by Clare Roche
She arrives pink and screaming into
a town that sits snug where the earth
meets its end where
alpine ridges sparkle white in summer and
flightless birds screech their outrage at
probable extinction while albatrosses stretch
like long white clouds across iron skies.
I take her wrapped still pink still screaming out into
the southern gales that whip the sea
to egg white foam where
glossy seals surf beside black rubbered teens and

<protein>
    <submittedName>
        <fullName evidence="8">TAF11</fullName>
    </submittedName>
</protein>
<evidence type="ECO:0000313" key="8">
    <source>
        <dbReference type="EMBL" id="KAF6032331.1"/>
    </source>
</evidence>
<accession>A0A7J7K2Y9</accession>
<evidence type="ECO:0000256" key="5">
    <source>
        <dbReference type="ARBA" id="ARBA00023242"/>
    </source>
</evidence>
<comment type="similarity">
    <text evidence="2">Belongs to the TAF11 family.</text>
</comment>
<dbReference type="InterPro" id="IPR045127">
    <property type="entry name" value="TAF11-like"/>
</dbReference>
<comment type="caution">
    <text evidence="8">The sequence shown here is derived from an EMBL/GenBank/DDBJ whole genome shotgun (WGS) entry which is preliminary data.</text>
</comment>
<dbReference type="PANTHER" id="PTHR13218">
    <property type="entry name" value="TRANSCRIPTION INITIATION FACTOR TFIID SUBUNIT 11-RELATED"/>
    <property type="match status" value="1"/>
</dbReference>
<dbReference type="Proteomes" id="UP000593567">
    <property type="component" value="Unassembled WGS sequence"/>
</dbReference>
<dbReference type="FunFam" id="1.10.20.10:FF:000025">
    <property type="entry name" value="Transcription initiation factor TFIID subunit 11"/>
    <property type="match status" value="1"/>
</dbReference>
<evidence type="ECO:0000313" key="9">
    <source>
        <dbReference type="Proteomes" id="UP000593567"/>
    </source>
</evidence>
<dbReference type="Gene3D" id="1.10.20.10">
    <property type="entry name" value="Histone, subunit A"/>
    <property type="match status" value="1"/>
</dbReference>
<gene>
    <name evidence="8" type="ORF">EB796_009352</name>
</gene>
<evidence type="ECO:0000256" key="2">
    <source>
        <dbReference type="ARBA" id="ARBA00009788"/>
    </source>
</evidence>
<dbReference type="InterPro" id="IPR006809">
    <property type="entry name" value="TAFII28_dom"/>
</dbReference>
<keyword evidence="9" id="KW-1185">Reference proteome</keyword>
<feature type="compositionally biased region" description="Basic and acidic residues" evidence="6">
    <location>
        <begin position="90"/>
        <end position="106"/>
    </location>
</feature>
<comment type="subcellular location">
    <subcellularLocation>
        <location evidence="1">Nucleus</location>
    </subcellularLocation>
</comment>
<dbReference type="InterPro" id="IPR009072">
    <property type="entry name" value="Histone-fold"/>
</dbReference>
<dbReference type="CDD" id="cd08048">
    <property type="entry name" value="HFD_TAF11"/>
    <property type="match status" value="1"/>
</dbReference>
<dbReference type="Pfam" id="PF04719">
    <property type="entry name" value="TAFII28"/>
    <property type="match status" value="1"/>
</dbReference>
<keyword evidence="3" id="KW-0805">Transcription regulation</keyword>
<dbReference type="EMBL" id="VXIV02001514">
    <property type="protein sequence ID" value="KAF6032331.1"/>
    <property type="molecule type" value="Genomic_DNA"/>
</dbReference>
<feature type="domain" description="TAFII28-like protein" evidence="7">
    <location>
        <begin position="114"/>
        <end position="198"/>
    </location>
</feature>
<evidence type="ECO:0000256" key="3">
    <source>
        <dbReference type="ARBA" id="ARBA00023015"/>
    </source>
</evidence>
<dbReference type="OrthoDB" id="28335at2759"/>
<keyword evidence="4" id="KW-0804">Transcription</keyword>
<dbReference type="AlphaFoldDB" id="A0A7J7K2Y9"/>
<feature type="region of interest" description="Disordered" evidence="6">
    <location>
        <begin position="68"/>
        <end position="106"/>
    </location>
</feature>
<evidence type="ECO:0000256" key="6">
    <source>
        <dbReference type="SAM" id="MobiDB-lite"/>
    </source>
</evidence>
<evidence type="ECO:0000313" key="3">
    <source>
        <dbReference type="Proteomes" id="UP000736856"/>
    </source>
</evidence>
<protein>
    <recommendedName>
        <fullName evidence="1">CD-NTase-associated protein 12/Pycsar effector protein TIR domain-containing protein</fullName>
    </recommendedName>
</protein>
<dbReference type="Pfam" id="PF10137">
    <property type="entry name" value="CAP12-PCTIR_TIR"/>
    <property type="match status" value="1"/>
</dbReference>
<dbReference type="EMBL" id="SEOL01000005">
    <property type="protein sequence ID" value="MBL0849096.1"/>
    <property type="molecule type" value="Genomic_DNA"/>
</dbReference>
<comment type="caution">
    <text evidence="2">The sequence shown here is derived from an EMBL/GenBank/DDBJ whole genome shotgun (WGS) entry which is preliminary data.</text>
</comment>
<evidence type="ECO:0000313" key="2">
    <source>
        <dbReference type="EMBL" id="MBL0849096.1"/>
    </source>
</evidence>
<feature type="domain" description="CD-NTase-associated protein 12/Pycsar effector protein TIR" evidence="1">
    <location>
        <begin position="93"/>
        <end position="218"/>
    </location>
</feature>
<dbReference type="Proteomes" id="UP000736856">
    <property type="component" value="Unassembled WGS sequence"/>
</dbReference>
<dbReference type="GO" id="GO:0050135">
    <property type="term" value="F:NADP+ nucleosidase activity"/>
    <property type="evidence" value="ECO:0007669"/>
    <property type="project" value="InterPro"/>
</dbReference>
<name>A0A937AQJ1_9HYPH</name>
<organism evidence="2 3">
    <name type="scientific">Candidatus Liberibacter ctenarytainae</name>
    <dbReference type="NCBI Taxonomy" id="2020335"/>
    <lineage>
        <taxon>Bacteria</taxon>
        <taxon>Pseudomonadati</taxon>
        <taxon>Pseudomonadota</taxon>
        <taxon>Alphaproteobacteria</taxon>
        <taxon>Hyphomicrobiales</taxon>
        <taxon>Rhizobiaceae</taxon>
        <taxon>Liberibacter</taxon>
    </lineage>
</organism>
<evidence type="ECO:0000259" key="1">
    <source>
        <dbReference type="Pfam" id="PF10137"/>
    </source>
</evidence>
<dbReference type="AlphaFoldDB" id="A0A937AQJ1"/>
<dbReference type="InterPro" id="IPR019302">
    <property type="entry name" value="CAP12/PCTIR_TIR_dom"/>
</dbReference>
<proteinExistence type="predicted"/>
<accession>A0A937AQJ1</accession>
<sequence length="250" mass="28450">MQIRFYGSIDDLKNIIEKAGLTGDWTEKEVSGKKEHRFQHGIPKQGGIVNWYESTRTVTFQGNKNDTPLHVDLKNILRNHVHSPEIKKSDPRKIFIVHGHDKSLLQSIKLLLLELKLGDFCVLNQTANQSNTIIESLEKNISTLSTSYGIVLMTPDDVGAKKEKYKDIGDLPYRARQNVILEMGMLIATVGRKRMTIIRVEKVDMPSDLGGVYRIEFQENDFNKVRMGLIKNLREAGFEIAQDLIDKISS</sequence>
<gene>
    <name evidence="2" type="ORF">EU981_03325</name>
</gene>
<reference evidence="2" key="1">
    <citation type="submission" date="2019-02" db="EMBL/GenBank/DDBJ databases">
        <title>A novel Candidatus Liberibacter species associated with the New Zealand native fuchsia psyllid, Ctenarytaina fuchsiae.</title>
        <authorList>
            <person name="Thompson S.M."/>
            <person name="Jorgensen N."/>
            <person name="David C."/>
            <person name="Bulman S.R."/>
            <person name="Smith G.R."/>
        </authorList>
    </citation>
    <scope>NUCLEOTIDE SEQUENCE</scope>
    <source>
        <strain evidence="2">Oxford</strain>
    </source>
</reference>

tree sized kelp clings to the shells of hulls
that wash unbidden to shore
while I watch the snow fall like grains of sand
upon the beach and I walk and walk
breathing in her smell, alone with fear and joy.
Clare Roche lives in Inner West Sydney on Wangal and Gadigal land. Her poetry has been published in Dwell Time (UK), Leopardskins and Lime (Berlin), Uppagus (US) and HOOT (US forthcoming). Her creative non-fiction was short-listed for the Nillumbik Prize for Contemporary Writing (2020).